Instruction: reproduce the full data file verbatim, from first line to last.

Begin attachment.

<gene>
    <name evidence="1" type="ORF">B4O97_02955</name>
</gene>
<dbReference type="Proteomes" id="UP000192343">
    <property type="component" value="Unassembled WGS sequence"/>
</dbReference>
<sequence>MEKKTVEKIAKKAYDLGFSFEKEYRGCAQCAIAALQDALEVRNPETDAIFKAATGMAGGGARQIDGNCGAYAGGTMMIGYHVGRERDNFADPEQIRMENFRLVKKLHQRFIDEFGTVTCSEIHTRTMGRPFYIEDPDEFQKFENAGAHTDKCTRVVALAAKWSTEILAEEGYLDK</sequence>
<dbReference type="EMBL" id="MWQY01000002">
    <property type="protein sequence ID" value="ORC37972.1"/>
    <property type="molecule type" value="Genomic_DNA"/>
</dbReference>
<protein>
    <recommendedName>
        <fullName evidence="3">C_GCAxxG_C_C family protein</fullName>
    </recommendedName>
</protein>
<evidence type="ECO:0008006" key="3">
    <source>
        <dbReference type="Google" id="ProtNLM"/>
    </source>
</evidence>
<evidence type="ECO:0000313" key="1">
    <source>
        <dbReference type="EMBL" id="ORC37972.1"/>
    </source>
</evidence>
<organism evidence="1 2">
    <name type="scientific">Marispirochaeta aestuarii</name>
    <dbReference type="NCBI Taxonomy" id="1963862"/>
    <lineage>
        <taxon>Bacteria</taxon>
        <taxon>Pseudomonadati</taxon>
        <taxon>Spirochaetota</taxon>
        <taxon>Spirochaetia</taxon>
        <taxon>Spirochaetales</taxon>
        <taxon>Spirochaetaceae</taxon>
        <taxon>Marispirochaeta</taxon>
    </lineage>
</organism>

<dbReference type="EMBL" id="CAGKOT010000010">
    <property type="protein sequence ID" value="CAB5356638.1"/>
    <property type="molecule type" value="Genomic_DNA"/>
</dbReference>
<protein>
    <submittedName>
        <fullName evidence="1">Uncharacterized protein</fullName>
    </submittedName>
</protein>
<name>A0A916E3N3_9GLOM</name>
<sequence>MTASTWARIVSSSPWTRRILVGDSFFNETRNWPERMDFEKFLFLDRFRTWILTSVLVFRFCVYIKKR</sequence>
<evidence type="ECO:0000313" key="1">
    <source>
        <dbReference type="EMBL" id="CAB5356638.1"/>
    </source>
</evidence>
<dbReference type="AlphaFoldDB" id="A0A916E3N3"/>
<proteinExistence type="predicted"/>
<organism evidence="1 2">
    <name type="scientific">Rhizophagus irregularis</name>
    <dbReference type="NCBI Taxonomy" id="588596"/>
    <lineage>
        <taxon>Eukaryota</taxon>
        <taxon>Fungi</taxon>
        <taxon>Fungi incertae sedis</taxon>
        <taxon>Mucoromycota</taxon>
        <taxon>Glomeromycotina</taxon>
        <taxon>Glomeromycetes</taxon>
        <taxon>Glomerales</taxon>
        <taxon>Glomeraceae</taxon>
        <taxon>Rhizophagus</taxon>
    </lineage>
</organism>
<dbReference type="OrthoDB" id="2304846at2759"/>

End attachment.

<gene>
    <name evidence="1" type="ORF">B4O97_02955</name>
</gene>
<dbReference type="Proteomes" id="UP000192343">
    <property type="component" value="Unassembled WGS sequence"/>
</dbReference>
<sequence>MEKKTVEKIAKKAYDLGFSFEKEYRGCAQCAIAALQDALEVRNPETDAIFKAATGMAGGGARQIDGNCGAYAGGTMMIGYHVGRERDNFADPEQIRMENFRLVKKLHQRFIDEFGTVTCSEIHTRTMGRPFYIEDPDEFQKFENAGAHTDKCTRVVALAAKWSTEILAEEGYLDK</sequence>
<dbReference type="EMBL" id="MWQY01000002">
    <property type="protein sequence ID" value="ORC37972.1"/>
    <property type="molecule type" value="Genomic_DNA"/>
</dbReference>
<protein>
    <recommendedName>
        <fullName evidence="3">C_GCAxxG_C_C family protein</fullName>
    </recommendedName>
</protein>
<evidence type="ECO:0008006" key="3">
    <source>
        <dbReference type="Google" id="ProtNLM"/>
    </source>
</evidence>
<evidence type="ECO:0000313" key="1">
    <source>
        <dbReference type="EMBL" id="ORC37972.1"/>
    </source>
</evidence>
<organism evidence="1 2">
    <name type="scientific">Marispirochaeta aestuarii</name>
    <dbReference type="NCBI Taxonomy" id="1963862"/>
    <lineage>
        <taxon>Bacteria</taxon>
        <taxon>Pseudomonadati</taxon>
        <taxon>Spirochaetota</taxon>
        <taxon>Spirochaetia</taxon>
        <taxon>Spirochaetales</taxon>
        <taxon>Spirochaetaceae</taxon>
        <taxon>Marispirochaeta</taxon>
    </lineage>
</organism>

<dbReference type="EMBL" id="CAGKOT010000010">
    <property type="protein sequence ID" value="CAB5356638.1"/>
    <property type="molecule type" value="Genomic_DNA"/>
</dbReference>
<protein>
    <submittedName>
        <fullName evidence="1">Uncharacterized protein</fullName>
    </submittedName>
</protein>
<name>A0A916E3N3_9GLOM</name>
<sequence>MTASTWARIVSSSPWTRRILVGDSFFNETRNWPERMDFEKFLFLDRFRTWILTSVLVFRFCVYIKKR</sequence>
<evidence type="ECO:0000313" key="1">
    <source>
        <dbReference type="EMBL" id="CAB5356638.1"/>
    </source>
</evidence>
<dbReference type="AlphaFoldDB" id="A0A916E3N3"/>
<proteinExistence type="predicted"/>
<organism evidence="1 2">
    <name type="scientific">Rhizophagus irregularis</name>
    <dbReference type="NCBI Taxonomy" id="588596"/>
    <lineage>
        <taxon>Eukaryota</taxon>
        <taxon>Fungi</taxon>
        <taxon>Fungi incertae sedis</taxon>
        <taxon>Mucoromycota</taxon>
        <taxon>Glomeromycotina</taxon>
        <taxon>Glomeromycetes</taxon>
        <taxon>Glomerales</taxon>
        <taxon>Glomeraceae</taxon>
        <taxon>Rhizophagus</taxon>
    </lineage>
</organism>
<dbReference type="OrthoDB" id="2304846at2759"/>